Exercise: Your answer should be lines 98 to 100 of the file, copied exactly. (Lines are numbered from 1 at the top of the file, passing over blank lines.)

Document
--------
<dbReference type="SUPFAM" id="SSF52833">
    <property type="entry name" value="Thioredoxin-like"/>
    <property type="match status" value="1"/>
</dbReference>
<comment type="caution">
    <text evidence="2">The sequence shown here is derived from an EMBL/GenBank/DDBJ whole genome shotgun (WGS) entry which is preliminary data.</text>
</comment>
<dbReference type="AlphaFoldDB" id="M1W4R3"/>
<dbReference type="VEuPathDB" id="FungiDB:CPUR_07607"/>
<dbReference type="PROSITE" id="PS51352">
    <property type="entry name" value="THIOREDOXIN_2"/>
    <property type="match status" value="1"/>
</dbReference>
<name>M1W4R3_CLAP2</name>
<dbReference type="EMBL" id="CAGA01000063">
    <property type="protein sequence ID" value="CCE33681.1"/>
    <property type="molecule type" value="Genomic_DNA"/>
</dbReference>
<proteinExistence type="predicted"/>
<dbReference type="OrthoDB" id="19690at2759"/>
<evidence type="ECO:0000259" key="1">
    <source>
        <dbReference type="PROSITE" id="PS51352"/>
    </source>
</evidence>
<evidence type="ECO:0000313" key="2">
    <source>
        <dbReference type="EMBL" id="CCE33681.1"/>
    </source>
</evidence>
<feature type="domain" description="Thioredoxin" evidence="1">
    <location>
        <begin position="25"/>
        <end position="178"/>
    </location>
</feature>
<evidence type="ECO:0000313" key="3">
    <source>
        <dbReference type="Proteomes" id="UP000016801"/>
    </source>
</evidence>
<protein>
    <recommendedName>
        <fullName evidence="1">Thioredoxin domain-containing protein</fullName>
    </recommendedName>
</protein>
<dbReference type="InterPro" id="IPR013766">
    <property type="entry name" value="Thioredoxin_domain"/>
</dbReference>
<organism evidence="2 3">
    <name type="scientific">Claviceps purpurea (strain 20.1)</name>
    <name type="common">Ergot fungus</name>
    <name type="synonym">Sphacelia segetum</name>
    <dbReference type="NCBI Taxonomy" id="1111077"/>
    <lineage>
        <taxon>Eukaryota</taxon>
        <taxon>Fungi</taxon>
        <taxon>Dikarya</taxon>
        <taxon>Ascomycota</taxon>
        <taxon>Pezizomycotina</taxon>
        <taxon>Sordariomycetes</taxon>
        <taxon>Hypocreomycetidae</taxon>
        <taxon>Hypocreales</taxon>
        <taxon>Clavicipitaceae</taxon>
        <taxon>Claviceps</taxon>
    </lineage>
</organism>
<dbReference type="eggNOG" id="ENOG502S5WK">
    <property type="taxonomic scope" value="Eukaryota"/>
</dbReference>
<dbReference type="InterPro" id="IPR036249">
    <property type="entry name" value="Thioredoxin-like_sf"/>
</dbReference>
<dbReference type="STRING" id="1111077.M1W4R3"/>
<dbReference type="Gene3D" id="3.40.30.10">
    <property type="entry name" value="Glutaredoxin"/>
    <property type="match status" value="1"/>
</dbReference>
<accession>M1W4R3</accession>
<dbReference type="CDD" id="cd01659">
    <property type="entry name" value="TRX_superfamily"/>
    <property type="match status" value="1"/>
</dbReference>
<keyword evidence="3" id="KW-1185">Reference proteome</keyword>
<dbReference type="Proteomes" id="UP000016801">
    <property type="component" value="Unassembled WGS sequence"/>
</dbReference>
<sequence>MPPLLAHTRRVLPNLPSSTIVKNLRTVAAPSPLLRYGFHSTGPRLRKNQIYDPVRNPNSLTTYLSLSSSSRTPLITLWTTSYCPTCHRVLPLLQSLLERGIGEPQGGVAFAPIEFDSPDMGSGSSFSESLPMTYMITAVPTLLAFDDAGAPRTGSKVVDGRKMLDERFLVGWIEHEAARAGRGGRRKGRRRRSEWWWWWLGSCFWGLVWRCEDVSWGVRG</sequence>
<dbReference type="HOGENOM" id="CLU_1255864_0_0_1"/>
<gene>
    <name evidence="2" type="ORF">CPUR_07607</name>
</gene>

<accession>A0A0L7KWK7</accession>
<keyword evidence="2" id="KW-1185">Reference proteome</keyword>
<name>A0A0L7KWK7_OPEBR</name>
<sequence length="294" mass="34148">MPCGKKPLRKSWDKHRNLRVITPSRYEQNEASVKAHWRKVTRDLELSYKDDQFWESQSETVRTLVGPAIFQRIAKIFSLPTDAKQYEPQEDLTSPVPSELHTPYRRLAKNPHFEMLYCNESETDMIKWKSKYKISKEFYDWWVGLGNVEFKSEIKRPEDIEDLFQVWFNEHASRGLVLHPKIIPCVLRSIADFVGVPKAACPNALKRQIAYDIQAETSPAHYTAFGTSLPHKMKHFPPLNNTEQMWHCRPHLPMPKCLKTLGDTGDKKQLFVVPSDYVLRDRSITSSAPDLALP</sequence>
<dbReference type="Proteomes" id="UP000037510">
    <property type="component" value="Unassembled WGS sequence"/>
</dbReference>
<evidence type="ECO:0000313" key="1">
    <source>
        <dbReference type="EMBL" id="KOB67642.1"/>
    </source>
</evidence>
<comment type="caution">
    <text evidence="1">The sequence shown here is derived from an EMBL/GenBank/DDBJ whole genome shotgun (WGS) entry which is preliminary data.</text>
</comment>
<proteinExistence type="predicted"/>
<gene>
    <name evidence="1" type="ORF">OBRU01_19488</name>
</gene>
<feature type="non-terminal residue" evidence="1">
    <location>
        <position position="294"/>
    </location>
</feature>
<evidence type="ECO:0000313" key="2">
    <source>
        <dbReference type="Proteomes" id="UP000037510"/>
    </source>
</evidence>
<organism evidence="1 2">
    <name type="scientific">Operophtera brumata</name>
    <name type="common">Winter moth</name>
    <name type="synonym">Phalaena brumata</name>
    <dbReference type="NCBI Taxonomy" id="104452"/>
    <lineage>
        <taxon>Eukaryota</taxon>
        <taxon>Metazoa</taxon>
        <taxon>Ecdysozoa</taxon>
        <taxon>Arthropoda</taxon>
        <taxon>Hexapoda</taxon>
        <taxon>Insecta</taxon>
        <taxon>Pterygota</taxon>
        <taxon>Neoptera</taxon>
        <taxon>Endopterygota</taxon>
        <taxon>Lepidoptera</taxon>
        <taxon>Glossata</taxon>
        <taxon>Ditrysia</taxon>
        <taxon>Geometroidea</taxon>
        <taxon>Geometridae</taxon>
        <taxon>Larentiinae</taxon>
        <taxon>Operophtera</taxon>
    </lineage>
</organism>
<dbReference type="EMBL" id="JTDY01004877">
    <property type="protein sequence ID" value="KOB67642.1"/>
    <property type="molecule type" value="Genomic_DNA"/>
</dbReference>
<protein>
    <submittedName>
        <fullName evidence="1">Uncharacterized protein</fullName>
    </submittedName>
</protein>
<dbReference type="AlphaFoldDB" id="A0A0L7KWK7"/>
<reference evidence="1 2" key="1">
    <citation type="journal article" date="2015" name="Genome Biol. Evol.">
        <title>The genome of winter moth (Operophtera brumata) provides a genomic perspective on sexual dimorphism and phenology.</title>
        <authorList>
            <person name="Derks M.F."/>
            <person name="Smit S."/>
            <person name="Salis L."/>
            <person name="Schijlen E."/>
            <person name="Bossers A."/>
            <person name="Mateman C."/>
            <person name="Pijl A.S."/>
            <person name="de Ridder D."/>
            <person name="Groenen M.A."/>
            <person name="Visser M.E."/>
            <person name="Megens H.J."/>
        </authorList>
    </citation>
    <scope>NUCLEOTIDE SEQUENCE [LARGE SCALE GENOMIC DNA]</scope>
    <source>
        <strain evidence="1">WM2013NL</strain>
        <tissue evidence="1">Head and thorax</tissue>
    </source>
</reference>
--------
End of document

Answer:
    <property type="component" value="Unassembled WGS sequence"/>
</dbReference>
<evidence type="ECO:0000313" key="1">